Dalmore Daytime

Dalmore Daytime
Sandy Beach

Monday, 31 December 2007

The tragic death of Murchadh a Sgiobair.

Dail Mor(anglecised as"Dalmore) means "the large dale(river valley floor)".Approaching the village along a fairly straight road,there in little to see except spent peat bogs,lots of heather and black faced sheep.The only sounds to be heard as we travel along this flat moorland is the haunting sound of a lapwing,and the muffled roar of the Atlantic Ocean which must lie beneath the blue sky up ahead.The "Mullach Mor"(the large top or ridge) is the beginning of a rapid descent towards the sea,only interrupted for a short distance along the road by the "Mullach Beag"(the wee ridge).The road has been built into the hillside and the banking which supports it on the other side is very steep and leaves no margin for error.
It was along this road in the late afternoon that Murdo was leading his horse which was pulling a cartload of peats.As I remember it(I'd be about 8/9),it had been a fine day,perfect for getting home some peats from the peat bogs where they were cut and dried in spring/early summer.Murdo,the horse and the cart full of peats negotiated the Mullach Mor safely,but on the Mullach Beag something went terribly wrong.No one is sure what occured at that moment,whether the horse was spooked and reared or the large cartwheel went beyond the road edge,the full load carrying all before it down the deep roadside.Suffice to say, that when the villagers were alerted,the scene which confronted them was horrific.The horse, upside down and still harnessed to the cart by its two shafts, lay across poor Murdo's body,as did the shafts.The horse was struggling to free itself.but mercifully Murdo's death would have come quickly.It took the men some time to retrieve Murdo's body as hands only were available in those days.The horse survived.
Murdo's wife had gone for the day to visit her people in Shawbost,from whence she hailed.Someone with a car(minister,doctor perhaps) conveyed a close friend to break the awful news to his wife.It is said that as she saw her friend approach,the poor woman started to cry.Murdo's wife was the sister of Bean Dhomhnull Chalum(the wife of Donald Macleod,No.8 Dalmore).I was sitting at the far end of that house when Murdo's widow met her sister in the kitchen at the other end of the house.To this day I can still hear the initial loud cry of pain and the wailing which followed.The lady eventually left Dalmore to live in Shawbost beside her own people.I'm sorry that I don't recall the names of some of the old people nor their ages, but remembering that Glass my grandfather(born 1861) died in 1952, it would make most of these villagers late 70s - mid 80s.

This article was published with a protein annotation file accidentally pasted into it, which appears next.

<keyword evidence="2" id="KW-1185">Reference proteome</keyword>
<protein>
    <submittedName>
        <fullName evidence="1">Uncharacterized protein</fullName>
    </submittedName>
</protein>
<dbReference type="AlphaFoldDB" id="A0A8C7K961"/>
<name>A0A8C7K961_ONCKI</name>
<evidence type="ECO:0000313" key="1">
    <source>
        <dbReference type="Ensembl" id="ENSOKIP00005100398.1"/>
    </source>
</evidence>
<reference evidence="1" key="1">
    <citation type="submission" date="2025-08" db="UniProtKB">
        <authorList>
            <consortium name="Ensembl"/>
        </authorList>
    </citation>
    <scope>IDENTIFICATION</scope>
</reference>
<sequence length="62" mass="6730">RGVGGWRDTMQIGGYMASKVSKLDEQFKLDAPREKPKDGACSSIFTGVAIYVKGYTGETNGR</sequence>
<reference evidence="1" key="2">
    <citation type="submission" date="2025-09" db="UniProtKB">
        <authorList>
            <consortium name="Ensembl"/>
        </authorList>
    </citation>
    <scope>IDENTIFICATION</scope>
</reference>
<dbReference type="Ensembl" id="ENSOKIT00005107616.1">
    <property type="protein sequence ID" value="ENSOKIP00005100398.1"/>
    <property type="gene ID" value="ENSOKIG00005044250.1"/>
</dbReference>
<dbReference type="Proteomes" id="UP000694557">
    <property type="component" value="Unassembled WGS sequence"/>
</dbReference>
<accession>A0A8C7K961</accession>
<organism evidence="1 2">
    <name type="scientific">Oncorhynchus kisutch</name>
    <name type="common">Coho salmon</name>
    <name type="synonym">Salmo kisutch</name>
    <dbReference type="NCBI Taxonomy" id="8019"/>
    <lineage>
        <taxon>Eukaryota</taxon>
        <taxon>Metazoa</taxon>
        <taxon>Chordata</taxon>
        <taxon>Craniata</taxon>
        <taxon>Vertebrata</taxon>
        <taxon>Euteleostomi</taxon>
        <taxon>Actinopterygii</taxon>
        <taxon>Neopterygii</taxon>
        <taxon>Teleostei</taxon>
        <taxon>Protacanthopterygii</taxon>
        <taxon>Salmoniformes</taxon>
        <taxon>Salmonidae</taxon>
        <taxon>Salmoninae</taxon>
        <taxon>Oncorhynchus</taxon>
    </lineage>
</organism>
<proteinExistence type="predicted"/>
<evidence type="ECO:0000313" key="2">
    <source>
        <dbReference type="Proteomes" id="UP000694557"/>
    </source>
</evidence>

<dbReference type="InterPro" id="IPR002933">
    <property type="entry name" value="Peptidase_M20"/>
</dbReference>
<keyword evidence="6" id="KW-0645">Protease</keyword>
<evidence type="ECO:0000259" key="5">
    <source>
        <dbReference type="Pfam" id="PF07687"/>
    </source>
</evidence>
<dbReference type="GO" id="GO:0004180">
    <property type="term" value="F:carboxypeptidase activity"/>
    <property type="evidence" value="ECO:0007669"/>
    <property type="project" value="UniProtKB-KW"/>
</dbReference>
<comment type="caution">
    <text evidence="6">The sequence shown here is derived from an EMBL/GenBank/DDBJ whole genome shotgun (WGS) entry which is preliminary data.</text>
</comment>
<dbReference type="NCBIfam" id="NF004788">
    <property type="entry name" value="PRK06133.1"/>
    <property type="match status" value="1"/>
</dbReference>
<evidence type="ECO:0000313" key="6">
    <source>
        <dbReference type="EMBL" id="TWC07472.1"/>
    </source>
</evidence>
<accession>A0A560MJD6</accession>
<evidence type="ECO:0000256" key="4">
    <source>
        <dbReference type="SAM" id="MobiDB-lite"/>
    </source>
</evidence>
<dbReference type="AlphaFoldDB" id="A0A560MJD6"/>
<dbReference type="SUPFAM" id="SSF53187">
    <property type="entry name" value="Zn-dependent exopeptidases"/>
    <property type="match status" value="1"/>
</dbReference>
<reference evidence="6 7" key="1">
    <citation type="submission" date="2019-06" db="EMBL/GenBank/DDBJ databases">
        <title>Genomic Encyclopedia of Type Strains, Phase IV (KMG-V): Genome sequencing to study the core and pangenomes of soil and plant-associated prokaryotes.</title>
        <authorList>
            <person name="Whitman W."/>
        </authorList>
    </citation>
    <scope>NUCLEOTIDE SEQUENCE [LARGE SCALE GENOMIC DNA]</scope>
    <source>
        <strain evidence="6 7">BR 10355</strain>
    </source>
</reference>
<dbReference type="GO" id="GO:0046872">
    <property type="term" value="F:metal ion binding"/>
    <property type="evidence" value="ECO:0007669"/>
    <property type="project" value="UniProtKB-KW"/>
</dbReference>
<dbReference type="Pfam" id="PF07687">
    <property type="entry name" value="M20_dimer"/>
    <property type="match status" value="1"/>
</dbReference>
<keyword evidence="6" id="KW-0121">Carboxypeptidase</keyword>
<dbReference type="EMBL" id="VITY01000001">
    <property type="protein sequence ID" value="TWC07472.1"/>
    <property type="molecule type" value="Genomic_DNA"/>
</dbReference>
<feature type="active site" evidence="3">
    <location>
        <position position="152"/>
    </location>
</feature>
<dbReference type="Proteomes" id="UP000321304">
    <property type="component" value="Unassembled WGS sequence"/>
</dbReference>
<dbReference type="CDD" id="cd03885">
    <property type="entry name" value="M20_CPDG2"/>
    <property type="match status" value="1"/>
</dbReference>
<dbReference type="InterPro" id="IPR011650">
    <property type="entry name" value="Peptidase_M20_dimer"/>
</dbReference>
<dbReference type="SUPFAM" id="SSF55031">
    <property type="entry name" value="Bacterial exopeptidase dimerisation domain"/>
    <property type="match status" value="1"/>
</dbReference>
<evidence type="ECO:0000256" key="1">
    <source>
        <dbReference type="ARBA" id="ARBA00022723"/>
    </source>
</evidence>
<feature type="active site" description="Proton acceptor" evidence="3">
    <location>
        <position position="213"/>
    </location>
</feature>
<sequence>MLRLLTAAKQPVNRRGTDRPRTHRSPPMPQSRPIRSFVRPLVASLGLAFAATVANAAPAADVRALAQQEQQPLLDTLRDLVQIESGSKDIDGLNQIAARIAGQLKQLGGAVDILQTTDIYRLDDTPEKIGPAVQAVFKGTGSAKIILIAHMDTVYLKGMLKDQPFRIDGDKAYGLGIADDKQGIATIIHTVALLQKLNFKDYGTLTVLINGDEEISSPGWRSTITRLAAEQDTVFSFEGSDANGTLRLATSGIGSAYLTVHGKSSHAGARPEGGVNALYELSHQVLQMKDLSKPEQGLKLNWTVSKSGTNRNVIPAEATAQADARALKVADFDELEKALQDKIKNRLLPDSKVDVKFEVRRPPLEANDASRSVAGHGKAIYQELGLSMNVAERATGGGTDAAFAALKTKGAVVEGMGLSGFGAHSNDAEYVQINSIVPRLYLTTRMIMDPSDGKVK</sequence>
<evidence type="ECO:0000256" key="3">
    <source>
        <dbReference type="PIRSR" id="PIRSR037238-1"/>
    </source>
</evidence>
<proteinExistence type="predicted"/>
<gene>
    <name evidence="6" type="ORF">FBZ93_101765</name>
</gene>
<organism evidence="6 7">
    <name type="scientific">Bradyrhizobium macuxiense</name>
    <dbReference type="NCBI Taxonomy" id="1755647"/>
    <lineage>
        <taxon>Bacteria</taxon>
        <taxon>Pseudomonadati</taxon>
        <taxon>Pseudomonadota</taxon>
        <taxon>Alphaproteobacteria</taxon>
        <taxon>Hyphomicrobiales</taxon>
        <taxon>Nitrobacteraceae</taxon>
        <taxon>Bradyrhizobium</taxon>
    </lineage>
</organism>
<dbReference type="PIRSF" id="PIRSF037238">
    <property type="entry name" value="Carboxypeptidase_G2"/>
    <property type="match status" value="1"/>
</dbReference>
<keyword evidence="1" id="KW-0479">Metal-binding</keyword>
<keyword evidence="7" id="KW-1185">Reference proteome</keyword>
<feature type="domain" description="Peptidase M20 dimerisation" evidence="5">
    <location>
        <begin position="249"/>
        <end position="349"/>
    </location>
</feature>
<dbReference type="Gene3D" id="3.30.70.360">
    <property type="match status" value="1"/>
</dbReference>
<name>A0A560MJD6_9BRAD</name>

That was the first time I realised what death was,principally because it involved an old pal of mine,Murchadh a Sgiobair. God Bless Him.

Then there was light,......and Little Richard.

Before the arrival of bottled gas,piped water or electricity(arond !951),the main source of fuel was peat, for heat and cooking and the paraffin lamp for light.The "Tilley"lamp with its brilliantly glowing mantle reached parts of the house never reached before.The switch on of "the electric"in the summer of 1951(in Dalmore) had been anticipated in most households,be it a single light bulb socket or the full panoply of electrical goods available in Stornoway,or from J.and D. Williams' immense catalogue.For us at No.5,the piece de resistance was the massive 13 valve Pye radio,which my uncle,Shonnie Glass(John Murdo Macleod) had bought.Radio Luxembourg's Top Twenty came on air at 11 o'clock on a SUNDAY NIGHT,and for us "cool cats"from Renfrew,this was a must.But this was still "latha na sabaid"(the sabbath),and it took my mother's immense powers to persuade Bodach Glass to allow Little Richard to bring Sunday to a close. After all, my mother Annie had been the baby of his 9 children,and I think,if truth be told,she was his favourite.Glass was a very pious man of 90 years,and an Elder of the Church of Scotland in Carloway,and we rock and rollers attended Sunday church three times every sabbath day."A ghile",lucky for us that Glass was not an elder in the Free Church.After all,the "unco guid" in the Free Church viewed their village friends in the "established church" as doctrinally tainted,and fellow travellers of the unreformed church of Rome.Still,it was back to business on Mondays,and doctrine was left far behind(until the following Sunday,that is).

Sunday, 30 December 2007

Murchadh a Sgiobair.